Software is slowly eating venture capital, and it’s making fundraising easier for startups.
In a not so long distant past, big ideas started on napkins, and made their way to powerpoint presentations. We used to e-mail business plans, pitch over the phone, stalk vc’s and superangels to simply get an opportunity to pitch. Raising a round, if successful could take anywhere from 3 to 9 months.
Business Angel Networks
My experience with Business Angel Networks (BAN’s) wasn’t too positive and mostly a waste of my time. I had to fill out archaic old-school forms, attaching business plans, include revenue projections for the coming 3-5 years and in most cases even think of possible exits. Once accepted I was “allowed” to pay a fee to present in front of a bunch of passive angels. I only remember being super-frustrated by the lack of responsiveness and interest in my space.
Most BAN’s haven’t changed all that much. And even though most started using Gust, they remain set in their old ways.
Traditional “Business Angel Networks” are too passive and docile for the fast-paced tech-entrepreneurs.
The Techcrunch effect
There used to be a time when getting a post on Techcrunch was enough to boost interest in a startup, and get instant introductions to many big-name vc’s. A few years ago I got 17 intro’s to big name vc’s/angels, including Lightbank, following a post by Robin Wauters on Techcrunch.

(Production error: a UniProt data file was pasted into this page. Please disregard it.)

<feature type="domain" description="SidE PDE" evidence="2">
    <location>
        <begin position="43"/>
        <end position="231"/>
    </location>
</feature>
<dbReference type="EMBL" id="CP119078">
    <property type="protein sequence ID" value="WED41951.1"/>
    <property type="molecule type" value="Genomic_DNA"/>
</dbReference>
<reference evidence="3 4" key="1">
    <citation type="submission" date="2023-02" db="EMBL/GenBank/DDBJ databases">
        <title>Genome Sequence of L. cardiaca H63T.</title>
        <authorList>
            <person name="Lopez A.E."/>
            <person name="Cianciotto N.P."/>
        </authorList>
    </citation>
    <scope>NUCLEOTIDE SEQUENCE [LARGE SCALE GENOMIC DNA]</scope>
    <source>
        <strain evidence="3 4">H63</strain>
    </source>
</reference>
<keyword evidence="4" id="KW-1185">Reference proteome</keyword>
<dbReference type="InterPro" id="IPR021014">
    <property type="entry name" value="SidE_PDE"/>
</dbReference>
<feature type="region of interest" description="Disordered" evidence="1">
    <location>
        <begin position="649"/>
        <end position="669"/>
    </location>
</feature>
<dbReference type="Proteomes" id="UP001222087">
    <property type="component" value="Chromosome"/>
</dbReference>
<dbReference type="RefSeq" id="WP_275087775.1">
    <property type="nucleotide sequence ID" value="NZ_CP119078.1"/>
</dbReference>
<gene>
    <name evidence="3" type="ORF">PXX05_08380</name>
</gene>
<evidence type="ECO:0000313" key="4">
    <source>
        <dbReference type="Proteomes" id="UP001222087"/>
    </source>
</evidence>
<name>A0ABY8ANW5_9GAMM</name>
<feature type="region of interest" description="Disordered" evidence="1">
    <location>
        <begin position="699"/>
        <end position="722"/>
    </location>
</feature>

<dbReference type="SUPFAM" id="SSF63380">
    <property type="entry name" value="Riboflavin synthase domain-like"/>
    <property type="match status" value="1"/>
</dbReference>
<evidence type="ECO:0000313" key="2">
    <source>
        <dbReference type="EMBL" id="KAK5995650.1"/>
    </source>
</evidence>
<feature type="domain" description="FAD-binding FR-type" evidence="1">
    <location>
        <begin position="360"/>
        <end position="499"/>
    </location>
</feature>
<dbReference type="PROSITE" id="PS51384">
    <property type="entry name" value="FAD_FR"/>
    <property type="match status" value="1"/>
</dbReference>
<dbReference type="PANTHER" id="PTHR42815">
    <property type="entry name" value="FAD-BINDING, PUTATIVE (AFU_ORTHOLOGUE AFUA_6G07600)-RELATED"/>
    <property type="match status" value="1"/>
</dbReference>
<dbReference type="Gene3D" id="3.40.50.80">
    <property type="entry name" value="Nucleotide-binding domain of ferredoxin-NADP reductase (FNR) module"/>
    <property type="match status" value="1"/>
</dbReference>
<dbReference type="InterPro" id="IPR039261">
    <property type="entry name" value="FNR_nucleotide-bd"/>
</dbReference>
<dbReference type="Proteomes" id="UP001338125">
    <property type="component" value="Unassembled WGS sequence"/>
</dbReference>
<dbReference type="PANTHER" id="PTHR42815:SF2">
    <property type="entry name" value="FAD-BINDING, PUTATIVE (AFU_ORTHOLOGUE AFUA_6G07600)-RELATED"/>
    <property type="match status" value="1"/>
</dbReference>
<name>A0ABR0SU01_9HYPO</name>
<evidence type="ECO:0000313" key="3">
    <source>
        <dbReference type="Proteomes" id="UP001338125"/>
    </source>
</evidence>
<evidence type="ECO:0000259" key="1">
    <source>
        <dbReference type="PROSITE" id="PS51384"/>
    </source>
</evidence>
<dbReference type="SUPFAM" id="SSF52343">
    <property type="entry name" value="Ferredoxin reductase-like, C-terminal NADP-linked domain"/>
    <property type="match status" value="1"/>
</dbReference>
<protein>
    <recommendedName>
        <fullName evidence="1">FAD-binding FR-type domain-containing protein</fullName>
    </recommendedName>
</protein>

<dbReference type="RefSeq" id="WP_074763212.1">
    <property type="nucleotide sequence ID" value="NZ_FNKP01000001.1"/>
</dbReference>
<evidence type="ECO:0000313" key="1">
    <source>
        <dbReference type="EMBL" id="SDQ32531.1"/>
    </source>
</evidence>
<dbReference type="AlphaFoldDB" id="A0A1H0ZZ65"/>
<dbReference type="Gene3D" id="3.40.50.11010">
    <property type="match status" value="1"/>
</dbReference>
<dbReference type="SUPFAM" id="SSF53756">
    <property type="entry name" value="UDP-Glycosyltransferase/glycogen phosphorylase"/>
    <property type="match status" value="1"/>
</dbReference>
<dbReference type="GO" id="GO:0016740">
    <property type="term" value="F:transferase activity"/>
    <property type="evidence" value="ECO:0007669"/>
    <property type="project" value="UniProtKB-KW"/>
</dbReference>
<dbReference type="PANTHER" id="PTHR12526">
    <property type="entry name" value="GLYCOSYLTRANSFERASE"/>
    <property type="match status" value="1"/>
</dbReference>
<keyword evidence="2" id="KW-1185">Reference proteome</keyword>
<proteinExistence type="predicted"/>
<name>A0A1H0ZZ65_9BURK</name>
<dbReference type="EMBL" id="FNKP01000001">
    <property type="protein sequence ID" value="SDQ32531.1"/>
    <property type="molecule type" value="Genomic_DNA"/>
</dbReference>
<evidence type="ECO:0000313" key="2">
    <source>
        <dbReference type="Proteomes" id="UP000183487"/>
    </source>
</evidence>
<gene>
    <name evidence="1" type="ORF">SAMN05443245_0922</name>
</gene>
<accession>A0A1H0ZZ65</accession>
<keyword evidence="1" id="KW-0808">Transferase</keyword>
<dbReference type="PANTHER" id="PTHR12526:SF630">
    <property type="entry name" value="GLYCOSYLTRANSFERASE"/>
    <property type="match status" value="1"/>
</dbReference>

But as more quality tech-blogs (The Verge, Pandodaily, The Next Web, Gigaom, …) gained notoriety, the “fundraising” value of a post on Techcrunch (and any other), has diminished to almost zero.
These days most posts on Techcrunch are of the “X raised Y to do Z”-format, which doesn’t help fundraising at all.
Startup competitions and events
As many entrepreneurs, I’ve attended Techcrunch Disrupt and Leweb Paris/London, with the hope of meeting investors. That doesn’t work.
If you’re not on stage at Techcrunch Disrupt, you’re wasting your time and money.
Although stories about startups like Layer (which I love by the way), the winner of Techcrunch Disrupt SF in 2013, may seem like an overnight success, mainly thanks to Techcrunch, they aren’t. Tomaz, the co-founder of Layer, and his team worked non-stop for a year, and raised funding, before they even got on stage.
Building a startup takes guts, perseverance, hard work and most of all ultra-focus. Time is your most valuable resource. Don’t waste it going to events where you are not the main attraction.
If you do want to attend an event, don’t expect to close your round right there and then. Do it to grow your network, and meet as many new people as possible. Manage your expectations. Events are great to meet investors, you already know, and improve relationships, since they’re in one place. But you’ll need to set up meetings long in advance.